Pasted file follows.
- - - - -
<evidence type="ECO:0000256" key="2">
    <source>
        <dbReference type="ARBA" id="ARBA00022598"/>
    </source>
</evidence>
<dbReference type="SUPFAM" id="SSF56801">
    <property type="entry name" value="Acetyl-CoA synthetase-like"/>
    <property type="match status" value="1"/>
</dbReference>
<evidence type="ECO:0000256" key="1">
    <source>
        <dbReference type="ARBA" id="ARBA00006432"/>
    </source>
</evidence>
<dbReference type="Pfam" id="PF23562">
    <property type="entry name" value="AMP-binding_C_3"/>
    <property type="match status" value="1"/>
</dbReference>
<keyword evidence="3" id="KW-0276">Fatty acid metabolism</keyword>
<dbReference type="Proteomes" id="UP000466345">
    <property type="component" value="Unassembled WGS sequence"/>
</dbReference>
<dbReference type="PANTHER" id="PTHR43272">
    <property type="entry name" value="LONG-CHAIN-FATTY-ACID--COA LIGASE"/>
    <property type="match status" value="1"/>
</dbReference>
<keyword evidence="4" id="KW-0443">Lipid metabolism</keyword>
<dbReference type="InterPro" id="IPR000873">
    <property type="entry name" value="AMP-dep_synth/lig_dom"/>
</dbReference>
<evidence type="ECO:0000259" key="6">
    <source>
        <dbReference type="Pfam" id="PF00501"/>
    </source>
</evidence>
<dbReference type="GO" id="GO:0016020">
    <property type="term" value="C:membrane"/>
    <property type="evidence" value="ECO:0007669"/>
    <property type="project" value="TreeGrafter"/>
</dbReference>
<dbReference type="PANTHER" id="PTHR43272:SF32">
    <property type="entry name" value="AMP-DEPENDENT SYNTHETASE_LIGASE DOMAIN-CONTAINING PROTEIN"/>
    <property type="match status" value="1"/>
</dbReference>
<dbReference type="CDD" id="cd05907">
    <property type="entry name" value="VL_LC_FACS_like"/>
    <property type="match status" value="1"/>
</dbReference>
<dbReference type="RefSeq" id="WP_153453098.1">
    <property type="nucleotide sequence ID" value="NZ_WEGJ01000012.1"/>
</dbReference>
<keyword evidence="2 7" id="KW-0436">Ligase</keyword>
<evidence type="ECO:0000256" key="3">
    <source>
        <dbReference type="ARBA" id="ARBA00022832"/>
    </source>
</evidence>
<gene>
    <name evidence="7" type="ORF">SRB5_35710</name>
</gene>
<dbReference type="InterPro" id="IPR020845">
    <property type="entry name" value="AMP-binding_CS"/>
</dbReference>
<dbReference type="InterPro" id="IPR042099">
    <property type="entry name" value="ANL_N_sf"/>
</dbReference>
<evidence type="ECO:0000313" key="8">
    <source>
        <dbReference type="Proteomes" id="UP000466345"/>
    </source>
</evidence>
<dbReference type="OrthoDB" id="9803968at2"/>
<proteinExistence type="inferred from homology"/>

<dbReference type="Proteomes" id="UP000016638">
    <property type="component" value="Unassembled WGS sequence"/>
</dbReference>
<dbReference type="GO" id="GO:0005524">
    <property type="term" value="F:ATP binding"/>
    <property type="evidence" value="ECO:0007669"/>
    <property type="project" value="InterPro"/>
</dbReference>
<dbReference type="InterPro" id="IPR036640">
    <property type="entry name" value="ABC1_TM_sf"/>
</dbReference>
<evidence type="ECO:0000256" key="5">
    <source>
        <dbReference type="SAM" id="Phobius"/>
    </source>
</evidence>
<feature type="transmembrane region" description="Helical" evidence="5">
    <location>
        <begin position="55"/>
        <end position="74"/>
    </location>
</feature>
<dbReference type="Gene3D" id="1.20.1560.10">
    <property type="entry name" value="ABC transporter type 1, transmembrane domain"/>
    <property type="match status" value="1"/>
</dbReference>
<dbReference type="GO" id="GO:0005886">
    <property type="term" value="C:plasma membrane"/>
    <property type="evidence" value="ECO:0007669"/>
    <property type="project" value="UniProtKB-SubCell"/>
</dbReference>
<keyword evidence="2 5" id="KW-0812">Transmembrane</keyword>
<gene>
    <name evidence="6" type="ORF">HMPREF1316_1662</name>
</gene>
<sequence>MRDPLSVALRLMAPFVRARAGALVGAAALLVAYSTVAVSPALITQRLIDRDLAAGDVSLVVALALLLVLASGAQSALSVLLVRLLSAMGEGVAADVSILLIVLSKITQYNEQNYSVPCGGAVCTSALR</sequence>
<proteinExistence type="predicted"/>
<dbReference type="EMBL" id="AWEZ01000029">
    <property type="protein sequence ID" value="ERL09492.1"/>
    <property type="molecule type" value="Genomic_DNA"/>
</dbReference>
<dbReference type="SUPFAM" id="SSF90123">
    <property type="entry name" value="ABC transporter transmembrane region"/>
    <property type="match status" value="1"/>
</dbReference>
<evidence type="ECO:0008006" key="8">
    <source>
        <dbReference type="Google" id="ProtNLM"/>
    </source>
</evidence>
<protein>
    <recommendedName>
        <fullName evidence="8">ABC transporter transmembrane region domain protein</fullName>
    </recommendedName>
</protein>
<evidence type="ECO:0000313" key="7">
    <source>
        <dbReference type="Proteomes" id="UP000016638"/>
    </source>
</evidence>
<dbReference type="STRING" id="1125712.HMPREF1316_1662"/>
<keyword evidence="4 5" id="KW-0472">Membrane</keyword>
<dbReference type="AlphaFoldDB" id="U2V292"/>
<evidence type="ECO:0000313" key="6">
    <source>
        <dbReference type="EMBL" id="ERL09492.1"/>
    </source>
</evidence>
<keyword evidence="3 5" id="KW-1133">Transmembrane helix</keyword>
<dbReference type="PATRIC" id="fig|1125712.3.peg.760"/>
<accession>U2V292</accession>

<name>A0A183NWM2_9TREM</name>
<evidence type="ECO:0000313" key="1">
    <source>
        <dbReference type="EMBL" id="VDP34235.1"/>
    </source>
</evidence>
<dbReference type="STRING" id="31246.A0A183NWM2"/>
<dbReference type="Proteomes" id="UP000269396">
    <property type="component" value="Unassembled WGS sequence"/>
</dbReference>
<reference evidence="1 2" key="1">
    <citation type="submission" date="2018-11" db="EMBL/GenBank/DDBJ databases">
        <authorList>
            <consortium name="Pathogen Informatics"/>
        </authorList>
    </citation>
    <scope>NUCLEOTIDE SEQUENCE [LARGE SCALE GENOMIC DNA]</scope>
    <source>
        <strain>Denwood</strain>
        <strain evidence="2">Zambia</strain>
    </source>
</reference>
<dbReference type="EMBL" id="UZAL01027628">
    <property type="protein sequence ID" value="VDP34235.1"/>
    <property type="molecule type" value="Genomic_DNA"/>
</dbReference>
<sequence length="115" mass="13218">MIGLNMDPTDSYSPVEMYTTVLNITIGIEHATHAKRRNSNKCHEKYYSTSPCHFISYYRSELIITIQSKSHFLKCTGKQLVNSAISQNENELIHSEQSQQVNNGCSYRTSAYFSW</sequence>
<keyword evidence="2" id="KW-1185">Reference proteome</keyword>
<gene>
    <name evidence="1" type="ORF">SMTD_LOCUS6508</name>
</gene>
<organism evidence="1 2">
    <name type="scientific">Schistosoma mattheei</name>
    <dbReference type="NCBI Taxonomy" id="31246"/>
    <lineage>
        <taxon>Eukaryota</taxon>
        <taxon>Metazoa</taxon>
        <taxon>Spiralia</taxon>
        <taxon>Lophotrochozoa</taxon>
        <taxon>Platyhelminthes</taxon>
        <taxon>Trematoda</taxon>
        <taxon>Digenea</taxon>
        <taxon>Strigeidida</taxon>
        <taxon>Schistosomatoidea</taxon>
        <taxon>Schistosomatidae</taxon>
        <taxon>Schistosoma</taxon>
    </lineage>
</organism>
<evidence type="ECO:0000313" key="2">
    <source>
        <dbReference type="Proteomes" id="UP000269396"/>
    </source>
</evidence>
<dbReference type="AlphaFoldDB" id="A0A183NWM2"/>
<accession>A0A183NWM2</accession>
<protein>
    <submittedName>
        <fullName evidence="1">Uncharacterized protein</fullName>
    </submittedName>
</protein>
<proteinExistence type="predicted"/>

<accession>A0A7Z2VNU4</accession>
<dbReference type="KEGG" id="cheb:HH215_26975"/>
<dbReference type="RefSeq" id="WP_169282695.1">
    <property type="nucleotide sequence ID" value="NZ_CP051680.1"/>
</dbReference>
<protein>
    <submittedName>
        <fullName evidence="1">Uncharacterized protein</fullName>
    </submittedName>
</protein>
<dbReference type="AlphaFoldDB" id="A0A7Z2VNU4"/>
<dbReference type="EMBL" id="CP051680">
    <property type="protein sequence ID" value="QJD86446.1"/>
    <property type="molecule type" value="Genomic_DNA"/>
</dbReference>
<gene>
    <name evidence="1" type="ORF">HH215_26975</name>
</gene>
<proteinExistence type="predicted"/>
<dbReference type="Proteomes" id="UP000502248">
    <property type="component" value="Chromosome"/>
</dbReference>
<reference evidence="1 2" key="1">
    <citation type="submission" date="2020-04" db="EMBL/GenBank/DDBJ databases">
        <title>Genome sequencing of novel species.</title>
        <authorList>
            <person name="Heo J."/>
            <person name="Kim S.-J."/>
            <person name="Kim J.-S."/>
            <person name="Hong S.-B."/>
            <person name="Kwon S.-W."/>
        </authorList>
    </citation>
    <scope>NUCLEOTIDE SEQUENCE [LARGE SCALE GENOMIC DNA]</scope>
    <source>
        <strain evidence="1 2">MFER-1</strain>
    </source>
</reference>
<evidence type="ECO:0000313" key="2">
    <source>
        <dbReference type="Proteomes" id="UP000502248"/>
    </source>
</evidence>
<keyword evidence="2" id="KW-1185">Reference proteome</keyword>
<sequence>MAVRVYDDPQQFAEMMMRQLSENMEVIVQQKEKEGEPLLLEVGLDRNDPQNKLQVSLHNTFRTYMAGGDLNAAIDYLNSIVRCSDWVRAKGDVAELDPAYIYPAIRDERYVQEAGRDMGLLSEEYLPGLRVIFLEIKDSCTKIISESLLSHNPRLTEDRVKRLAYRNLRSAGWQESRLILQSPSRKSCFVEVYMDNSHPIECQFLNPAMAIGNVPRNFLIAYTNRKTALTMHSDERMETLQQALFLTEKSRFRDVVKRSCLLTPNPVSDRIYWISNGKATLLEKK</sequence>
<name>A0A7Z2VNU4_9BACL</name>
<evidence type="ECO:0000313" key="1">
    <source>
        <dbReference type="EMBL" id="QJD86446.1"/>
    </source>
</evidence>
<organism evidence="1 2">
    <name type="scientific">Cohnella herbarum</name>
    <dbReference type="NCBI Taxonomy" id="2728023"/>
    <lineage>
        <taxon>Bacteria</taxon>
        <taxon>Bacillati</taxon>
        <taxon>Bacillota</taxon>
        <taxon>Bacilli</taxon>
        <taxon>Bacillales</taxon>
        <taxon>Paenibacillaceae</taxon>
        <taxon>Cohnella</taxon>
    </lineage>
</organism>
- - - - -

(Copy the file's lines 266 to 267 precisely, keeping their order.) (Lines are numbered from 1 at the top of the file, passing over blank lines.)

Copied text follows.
        <taxon>Paenibacillaceae</taxon>
        <taxon>Cohnella</taxon>